from Women Around the World and Women and Foreign Policy Program

Stop Fighting about Breastfeeding and Face this Reality

Syrian refugee Burooq Al Zubi, 21, breastfeeds her nine-month-old son Fares at Al Zaatari refugee camp in the Jordanian city of Mafraq. REUTERS/Mohammed Hamed

Amidst controversy over the World Health Organization's breastfeeding resolution, we should move beyond the domestic political question to the global policy matter: does international policy do enough to protect women and their babies even as it promotes the laudable goal of breastfeeding?

July 12, 2018

Syrian refugee Burooq Al Zubi, 21, breastfeeds her nine-month-old son Fares at Al Zaatari refugee camp in the Jordanian city of Mafraq. REUTERS/Mohammed Hamed
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Right now a whole lot of discussion is focused on the World Health Organization, US policy and the promotion of breastfeeding among new mothers around the world. After the New York Times reported that the US threatened other nations in an effort to water down a World Health Assembly resolution supporting breastfeeding this spring, intense responses from all sides galvanized the debate over whether the reported move by the United States stemmed from an alignment with infant formula manufacturers.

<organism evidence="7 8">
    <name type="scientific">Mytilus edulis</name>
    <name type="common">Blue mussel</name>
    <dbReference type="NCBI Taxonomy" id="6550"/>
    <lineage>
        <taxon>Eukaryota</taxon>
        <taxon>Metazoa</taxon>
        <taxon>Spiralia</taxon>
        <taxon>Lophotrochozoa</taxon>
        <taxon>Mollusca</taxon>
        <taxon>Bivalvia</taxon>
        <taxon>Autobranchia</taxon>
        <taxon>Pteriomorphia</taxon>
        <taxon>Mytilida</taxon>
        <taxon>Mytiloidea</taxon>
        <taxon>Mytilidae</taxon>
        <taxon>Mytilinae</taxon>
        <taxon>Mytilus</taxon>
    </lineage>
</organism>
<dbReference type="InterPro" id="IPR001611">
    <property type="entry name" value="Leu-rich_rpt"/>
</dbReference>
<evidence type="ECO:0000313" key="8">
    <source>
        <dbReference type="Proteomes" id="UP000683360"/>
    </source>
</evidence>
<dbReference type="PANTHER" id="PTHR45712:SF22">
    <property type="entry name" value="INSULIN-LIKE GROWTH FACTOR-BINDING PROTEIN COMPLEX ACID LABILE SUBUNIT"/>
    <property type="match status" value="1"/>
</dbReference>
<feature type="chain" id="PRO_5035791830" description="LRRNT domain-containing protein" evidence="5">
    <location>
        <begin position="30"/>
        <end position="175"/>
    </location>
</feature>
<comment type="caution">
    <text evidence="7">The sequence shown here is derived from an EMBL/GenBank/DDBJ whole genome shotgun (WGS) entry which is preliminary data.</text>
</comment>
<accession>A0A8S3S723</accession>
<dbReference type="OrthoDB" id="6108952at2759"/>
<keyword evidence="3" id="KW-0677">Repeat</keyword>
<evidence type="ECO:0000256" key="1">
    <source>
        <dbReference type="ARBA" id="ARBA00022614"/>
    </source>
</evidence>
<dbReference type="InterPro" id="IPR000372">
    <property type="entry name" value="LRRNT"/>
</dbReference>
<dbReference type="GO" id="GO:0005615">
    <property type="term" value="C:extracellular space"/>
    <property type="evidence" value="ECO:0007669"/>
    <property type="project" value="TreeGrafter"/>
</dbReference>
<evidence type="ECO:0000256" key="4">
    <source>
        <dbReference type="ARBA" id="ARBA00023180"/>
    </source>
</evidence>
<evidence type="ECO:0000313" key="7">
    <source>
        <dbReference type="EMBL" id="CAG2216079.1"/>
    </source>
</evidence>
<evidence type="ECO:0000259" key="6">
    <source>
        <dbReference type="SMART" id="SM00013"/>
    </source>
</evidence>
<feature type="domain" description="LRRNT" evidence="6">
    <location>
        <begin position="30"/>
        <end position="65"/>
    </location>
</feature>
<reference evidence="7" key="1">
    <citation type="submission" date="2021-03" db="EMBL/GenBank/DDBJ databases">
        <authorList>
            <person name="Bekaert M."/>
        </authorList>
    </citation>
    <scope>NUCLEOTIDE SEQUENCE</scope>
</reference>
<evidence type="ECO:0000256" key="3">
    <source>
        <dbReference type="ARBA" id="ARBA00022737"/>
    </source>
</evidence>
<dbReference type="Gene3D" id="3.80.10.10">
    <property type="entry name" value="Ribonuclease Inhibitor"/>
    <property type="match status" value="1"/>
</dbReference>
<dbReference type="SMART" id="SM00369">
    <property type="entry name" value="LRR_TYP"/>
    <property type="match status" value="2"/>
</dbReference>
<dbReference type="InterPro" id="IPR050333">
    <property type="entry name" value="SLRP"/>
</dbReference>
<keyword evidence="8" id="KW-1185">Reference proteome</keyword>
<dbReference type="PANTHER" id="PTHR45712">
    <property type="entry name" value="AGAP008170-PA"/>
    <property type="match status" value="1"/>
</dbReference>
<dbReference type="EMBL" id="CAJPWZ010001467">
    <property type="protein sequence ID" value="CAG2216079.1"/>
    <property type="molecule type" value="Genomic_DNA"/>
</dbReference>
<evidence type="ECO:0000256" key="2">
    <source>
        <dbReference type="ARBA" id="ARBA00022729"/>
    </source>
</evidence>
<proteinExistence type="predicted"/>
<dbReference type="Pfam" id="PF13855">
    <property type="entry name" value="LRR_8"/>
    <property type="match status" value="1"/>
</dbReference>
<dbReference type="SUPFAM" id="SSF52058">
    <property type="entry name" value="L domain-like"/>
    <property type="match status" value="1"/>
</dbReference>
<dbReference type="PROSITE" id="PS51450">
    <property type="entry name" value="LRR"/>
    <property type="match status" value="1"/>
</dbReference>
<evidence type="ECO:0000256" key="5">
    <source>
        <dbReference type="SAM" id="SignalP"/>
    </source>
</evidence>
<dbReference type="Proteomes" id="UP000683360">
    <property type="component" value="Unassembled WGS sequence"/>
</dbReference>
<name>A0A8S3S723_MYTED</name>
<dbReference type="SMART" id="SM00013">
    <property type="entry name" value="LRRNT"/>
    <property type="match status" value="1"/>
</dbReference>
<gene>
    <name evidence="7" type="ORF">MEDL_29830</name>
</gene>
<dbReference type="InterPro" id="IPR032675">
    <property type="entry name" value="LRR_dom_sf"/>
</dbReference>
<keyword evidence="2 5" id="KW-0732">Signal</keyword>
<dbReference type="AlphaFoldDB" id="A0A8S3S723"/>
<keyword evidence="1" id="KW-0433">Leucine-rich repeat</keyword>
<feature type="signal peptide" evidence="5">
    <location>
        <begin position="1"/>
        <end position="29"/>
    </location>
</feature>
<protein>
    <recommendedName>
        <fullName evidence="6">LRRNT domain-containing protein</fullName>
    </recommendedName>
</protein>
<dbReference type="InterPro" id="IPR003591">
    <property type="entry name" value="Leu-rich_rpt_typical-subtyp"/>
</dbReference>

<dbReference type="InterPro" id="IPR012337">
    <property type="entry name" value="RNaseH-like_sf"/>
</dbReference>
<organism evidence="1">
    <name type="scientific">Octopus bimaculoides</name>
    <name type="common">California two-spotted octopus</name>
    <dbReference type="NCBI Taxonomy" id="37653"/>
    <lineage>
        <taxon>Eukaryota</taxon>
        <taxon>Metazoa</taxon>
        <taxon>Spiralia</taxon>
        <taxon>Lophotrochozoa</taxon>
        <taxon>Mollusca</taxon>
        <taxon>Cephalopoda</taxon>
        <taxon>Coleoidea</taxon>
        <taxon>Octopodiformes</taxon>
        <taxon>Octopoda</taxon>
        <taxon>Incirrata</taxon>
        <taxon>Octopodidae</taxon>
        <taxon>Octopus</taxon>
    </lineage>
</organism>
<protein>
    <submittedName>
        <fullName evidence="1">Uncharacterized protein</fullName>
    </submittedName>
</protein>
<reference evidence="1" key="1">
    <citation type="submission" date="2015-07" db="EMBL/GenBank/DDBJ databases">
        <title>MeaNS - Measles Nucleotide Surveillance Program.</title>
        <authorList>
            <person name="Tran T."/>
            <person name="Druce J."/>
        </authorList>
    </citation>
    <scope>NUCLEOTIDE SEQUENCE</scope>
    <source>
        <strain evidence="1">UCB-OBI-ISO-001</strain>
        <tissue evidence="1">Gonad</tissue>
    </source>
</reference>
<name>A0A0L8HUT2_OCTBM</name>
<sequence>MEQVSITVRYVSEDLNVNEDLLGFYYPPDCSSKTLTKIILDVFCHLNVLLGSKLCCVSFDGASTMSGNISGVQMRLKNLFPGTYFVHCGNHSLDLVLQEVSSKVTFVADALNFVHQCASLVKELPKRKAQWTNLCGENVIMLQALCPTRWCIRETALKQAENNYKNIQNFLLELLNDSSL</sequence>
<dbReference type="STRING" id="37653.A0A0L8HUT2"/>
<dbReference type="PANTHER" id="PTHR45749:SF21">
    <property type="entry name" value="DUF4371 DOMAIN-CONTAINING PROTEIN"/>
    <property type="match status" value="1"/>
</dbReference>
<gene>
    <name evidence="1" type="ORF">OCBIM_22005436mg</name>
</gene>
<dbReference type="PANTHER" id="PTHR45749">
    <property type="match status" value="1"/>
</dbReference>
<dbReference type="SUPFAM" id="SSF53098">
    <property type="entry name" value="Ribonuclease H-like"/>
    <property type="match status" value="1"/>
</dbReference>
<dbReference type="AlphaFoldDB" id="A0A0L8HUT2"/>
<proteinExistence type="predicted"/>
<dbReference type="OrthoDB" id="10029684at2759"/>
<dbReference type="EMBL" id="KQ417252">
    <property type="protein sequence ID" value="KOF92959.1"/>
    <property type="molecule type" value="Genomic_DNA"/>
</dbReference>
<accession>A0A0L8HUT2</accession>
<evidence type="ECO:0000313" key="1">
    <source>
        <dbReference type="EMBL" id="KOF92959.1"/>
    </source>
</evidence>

But this conversation about the United States pushing other countries on breastfeeding vs. formula misses a key point. How about putting the attention where it belongs, on what mothers need and want rather than what global institutions and international governments decide? Breastfeeding education is critically important, but if there is a silver lining to be found in the uproar regarding the WHO and America's position concerning the push to promote breastfeeding, it is this: what better time could there be to look closely at the broader policies on breastfeeding education and what they mean for women's lives on the ground in the toughest places and in the most difficult moments? And for folks who did not at all care about the issue of WHO policies on breastfeeding before it became ensnared in the headlines this week, I'd urge you to move beyond the domestic political question to the global policy matter: does international policy do enough to protect women and their babies even as it promotes the laudable goal of breastfeeding?

More on:

World Health Organization (WHO)

Women and Women's Rights

Maternal and Child Health

Health Policy and Initiatives

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More on:

World Health Organization (WHO)

Women and Women's Rights

Maternal and Child Health

Health Policy and Initiatives

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